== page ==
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Column

Point, counterpoint, but no easy answers

By GREG HAMILTON
Published October 29, 2006


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You're sitting in the stands at your son's wrestling match, taking the measure of the snarling, muscle-bound hulk looking to lock your boy in a death grip. A thought crosses your anxious mind: Is that the kid's game face or are you looking at steroid rage?

Your daughter leaps to block a shot in her volleyball contest and the teen across the net smashes the ball into her face with unbridled, wild-eyed glee. Is the opponent wired on adrenaline or cocaine?

Are these improbable, worst-case scenarios? Check out the sports pages these days, from the Olympics to any professional league to the Tour de France and then answer.

These are also the days when our constitutional rights to privacy are evaporating before our very eyes. Government claims the authority to listen in on our phone calls and e-mails, to look at our personal records, to install surveillance cameras everywhere, to invade every aspect of our lives without notice or permission. Should we as parents allow our children to be subjected to an even more intimate invasion?

If you find yourself torn by conflicting emotions and compelling reasonings, join the crowd.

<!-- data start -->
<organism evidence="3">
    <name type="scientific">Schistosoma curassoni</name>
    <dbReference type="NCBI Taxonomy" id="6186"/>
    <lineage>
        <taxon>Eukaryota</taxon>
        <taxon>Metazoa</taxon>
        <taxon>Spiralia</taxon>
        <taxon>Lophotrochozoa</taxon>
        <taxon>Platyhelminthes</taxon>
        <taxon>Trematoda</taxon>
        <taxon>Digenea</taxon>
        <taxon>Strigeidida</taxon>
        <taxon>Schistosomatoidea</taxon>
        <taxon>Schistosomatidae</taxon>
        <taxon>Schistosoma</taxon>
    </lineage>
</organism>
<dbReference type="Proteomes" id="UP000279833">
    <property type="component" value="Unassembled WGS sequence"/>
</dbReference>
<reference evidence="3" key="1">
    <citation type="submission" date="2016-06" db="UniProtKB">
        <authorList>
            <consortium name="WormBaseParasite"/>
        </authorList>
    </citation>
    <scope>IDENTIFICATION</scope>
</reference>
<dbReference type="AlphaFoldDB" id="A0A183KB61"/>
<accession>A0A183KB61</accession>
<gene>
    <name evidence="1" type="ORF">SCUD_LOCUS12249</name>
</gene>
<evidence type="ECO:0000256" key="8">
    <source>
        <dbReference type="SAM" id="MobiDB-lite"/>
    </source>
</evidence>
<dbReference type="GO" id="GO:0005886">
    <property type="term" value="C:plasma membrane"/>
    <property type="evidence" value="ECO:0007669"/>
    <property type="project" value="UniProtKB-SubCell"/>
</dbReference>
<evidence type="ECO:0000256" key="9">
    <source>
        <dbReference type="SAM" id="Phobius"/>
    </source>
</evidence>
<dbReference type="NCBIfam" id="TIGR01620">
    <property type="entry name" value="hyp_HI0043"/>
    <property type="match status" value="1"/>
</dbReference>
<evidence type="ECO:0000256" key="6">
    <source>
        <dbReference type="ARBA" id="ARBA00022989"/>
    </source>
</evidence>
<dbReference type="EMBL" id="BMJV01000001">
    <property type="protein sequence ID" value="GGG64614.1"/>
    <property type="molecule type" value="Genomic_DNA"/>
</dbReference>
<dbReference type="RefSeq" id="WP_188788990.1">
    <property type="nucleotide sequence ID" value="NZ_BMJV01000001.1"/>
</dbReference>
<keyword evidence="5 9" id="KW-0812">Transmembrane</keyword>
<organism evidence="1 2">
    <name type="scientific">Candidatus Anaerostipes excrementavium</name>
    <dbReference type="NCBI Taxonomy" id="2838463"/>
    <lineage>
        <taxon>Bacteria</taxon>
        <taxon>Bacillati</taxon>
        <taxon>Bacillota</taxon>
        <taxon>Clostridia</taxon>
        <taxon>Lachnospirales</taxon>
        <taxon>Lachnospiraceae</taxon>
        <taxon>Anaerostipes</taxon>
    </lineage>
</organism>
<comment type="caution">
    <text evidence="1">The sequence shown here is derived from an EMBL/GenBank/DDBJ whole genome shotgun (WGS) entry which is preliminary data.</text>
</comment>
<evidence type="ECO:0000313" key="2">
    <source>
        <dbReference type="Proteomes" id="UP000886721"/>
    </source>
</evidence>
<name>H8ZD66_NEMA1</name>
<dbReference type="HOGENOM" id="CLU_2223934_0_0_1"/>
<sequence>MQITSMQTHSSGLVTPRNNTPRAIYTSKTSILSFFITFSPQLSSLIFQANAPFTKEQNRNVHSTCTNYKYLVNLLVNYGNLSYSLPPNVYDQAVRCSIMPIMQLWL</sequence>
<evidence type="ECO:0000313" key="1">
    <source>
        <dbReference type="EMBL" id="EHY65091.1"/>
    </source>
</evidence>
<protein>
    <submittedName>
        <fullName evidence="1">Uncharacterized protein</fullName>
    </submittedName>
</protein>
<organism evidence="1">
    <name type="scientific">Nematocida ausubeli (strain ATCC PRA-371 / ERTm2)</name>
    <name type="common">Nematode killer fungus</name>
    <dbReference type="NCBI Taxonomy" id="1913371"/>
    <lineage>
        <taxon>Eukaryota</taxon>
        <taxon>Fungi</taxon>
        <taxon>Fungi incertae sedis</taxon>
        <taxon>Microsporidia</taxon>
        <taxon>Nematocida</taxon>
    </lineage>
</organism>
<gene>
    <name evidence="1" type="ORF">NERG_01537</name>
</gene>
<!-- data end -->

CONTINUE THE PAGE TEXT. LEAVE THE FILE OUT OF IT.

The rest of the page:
The School Board is taking up the question of whether the school district should start testing student athletes in the fall for drugs and alcohol. Board chairman Lou Miele says this is the toughest decision he has faced as a member, and it's easy to see what makes it so difficult.

The arguments were all on display at the board's meeting last week when roughly 50 parents and students turned out to speak their minds and get information.

We'll start with the common theme, because it is what really matters in the end: Keeping kids safe. How to accomplish that was the rub as the sometimes-tense discussion rolled on for more than two hours.

Question: Why focus on athletes, who some say are the least-likely teens to abuse their bodies with drugs or booze? Why not test all of the students?

Because the Supreme Court says that's as far as a district can go. Board Attorney Wes Bradshaw explained that the two court cases approved random drug testing only for student athletes and for those in competitive extracurricular activities.

A young woman who hits all of the bases spoke. She is a graduate of the Citrus school system, now teaches in the district, and is also a parent. Athletes are the icons in high school, she said, they are the role models. And they are a great place to start.

Random testing treats the students as accused criminals who must then prove their innocence, said another parent, a doctor. The statistics that the district has cited to demonstrate the problem of illegal drug and alcohol use are skewed and irrelevant. There is no way to measure the effectiveness of this expensive program.